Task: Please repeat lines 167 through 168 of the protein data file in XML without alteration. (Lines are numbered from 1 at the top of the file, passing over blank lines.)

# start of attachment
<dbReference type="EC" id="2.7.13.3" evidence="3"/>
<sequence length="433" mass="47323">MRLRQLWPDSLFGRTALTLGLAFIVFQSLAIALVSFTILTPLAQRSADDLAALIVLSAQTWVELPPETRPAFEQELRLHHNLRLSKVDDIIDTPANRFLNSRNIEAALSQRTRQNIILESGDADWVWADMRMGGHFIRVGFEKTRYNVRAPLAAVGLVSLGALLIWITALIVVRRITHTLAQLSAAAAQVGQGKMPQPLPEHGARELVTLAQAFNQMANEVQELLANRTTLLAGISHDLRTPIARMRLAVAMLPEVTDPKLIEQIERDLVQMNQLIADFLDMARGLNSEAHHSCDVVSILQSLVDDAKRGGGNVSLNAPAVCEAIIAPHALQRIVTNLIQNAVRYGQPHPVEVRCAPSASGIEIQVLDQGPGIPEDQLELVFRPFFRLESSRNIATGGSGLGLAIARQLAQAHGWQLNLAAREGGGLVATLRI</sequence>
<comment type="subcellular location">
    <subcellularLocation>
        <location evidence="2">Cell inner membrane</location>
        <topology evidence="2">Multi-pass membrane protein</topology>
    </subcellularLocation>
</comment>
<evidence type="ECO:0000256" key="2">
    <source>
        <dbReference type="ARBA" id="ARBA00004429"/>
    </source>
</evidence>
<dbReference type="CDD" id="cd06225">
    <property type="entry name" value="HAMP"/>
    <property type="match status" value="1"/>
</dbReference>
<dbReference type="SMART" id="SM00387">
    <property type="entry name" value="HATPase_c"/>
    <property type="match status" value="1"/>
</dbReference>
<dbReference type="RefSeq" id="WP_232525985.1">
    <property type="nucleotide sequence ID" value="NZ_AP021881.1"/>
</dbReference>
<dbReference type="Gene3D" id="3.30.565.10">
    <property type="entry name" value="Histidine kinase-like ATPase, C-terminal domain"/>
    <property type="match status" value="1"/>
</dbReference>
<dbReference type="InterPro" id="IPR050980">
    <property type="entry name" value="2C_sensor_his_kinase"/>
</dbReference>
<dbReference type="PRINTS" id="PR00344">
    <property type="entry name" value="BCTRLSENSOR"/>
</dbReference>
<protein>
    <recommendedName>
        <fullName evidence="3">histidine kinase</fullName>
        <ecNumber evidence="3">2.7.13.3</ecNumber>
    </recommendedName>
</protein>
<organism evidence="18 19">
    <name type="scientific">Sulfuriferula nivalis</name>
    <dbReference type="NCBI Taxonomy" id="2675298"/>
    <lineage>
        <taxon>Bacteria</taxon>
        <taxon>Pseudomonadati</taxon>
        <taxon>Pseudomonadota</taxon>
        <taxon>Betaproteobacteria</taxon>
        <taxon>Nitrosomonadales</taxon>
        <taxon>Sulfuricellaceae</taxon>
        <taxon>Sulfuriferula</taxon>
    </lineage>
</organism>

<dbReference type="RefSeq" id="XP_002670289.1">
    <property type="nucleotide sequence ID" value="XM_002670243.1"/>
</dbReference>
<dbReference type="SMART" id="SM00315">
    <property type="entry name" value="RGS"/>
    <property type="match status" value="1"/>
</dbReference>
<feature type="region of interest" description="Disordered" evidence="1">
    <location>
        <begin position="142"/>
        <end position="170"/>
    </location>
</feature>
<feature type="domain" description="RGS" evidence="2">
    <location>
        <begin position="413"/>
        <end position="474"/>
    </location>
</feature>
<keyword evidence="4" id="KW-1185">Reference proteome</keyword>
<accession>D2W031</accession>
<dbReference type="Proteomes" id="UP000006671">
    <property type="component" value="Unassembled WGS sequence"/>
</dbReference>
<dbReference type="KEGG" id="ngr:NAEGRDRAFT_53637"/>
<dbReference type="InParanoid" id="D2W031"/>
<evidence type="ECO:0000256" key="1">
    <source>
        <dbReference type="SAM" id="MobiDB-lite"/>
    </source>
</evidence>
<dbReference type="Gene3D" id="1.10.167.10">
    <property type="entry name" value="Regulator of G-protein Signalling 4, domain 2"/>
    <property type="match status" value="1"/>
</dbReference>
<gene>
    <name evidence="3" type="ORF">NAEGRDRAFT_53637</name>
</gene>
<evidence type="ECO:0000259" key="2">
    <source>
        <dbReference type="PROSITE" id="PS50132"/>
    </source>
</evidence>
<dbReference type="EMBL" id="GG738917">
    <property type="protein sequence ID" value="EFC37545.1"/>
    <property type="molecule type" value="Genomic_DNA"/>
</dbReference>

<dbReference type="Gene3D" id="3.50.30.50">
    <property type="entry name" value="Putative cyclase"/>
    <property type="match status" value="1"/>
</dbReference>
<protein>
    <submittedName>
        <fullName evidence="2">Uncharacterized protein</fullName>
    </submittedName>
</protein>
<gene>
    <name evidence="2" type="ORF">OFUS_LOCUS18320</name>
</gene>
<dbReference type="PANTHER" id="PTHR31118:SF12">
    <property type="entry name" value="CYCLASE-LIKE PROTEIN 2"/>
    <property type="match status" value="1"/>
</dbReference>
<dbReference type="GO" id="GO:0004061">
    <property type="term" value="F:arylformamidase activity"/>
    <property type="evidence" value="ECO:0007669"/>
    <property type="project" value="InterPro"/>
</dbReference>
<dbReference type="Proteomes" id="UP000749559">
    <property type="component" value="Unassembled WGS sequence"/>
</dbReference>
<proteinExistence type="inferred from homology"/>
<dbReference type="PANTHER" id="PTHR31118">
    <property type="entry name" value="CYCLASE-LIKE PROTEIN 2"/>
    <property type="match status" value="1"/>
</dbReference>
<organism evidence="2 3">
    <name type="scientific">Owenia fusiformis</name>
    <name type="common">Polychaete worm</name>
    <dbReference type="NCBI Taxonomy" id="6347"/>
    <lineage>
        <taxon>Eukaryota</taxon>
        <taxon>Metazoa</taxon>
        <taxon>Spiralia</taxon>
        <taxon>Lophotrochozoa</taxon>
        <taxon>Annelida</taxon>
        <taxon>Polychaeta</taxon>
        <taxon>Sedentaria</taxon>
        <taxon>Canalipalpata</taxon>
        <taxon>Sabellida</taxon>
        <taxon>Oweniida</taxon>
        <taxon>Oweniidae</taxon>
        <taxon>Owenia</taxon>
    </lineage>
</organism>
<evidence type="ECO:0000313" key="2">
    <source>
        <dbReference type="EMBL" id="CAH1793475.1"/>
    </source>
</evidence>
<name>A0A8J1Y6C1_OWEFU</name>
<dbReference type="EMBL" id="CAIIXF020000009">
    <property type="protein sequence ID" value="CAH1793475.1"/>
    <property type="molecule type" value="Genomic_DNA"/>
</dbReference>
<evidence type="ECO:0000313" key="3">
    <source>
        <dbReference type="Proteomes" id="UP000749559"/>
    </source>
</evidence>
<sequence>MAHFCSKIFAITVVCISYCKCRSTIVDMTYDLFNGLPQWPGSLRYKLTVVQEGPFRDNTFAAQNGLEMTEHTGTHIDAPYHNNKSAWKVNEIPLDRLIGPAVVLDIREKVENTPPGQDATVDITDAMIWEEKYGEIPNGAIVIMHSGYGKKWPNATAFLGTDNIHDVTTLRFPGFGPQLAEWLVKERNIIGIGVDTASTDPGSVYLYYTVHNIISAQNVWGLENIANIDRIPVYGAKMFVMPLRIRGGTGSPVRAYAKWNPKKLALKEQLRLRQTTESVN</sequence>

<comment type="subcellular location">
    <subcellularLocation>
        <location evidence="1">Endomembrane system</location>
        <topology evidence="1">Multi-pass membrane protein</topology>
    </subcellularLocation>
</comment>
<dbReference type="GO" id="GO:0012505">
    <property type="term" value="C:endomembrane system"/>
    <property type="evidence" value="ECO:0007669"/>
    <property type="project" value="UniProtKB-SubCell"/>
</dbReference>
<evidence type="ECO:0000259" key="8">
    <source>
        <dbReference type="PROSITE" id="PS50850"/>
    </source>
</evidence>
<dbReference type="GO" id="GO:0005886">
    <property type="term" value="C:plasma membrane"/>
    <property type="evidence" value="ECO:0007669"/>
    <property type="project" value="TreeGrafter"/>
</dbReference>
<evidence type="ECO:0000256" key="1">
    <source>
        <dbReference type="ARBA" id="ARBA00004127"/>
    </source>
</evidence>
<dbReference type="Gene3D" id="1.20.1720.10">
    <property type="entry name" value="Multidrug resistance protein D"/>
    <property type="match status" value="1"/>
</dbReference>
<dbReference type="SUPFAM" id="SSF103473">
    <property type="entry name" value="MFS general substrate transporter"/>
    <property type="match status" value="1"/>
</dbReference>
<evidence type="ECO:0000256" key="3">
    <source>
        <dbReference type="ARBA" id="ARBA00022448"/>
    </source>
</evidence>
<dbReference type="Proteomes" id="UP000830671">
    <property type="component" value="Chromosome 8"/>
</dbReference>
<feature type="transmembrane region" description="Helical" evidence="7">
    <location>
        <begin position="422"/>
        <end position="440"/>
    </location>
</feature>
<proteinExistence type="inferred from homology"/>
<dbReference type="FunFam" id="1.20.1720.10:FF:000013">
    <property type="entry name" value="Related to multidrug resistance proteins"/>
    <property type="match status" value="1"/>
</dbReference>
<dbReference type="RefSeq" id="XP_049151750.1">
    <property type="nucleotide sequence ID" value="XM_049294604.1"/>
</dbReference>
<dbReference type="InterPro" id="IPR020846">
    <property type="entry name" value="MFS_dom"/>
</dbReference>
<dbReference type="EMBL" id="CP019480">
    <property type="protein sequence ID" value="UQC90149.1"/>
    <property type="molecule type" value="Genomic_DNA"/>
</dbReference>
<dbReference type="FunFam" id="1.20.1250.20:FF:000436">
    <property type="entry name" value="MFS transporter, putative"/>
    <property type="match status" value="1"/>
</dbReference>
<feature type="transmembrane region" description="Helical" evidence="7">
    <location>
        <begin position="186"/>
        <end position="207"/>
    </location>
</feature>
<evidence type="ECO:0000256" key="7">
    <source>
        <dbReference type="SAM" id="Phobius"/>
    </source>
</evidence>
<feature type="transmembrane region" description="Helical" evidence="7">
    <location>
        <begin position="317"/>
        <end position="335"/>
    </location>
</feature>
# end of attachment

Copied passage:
        <location evidence="1">Endomembrane system</location>
        <topology evidence="1">Multi-pass membrane protein</topology>